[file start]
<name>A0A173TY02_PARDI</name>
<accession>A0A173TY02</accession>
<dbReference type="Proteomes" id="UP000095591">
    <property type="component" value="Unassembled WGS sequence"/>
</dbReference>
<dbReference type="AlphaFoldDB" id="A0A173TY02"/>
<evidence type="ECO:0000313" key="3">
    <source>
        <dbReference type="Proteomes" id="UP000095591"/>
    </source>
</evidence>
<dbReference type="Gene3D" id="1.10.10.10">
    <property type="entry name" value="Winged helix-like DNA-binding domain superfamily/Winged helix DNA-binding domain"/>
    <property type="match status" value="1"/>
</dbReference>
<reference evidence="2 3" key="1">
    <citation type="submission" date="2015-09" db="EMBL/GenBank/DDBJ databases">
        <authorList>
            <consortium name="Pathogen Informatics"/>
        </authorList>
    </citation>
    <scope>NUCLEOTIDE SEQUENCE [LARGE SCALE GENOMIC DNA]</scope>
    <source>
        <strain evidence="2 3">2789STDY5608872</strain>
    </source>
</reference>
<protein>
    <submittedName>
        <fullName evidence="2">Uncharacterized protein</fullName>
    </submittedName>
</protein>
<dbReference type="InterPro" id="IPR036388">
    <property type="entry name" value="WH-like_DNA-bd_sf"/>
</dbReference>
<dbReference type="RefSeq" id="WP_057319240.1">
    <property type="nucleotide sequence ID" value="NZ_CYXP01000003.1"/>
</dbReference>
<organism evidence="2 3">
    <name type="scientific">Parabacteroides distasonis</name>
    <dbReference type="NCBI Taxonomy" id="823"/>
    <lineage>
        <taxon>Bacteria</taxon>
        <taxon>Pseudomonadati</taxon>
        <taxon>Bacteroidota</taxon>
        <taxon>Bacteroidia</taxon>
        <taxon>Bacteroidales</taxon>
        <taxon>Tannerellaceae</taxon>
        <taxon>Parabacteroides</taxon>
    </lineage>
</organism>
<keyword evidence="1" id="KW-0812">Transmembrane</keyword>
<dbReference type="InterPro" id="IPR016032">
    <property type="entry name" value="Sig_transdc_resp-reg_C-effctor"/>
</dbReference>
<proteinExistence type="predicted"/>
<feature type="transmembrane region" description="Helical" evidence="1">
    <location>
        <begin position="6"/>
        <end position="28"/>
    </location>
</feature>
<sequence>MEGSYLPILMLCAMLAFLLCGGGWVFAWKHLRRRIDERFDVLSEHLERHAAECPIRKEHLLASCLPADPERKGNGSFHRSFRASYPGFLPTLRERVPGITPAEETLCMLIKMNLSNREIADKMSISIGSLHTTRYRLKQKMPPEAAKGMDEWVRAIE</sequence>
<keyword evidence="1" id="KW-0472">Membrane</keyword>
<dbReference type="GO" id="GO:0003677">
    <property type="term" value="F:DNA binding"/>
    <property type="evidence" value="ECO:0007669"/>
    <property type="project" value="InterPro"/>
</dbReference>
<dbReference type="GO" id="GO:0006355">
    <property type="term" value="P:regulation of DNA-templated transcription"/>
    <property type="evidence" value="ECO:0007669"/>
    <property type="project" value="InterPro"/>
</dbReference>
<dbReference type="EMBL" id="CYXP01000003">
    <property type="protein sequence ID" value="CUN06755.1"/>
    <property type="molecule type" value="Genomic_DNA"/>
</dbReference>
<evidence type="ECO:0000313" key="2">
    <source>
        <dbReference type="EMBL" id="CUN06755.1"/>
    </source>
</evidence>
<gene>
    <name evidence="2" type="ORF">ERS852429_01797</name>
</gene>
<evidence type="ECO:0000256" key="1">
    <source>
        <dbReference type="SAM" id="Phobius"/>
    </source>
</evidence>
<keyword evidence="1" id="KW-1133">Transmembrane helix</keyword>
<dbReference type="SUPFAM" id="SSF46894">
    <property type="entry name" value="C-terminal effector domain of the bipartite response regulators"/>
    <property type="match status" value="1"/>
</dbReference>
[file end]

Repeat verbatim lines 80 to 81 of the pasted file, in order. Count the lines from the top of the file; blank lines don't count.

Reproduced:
        <dbReference type="EMBL" id="CUN06755.1"/>
    </source>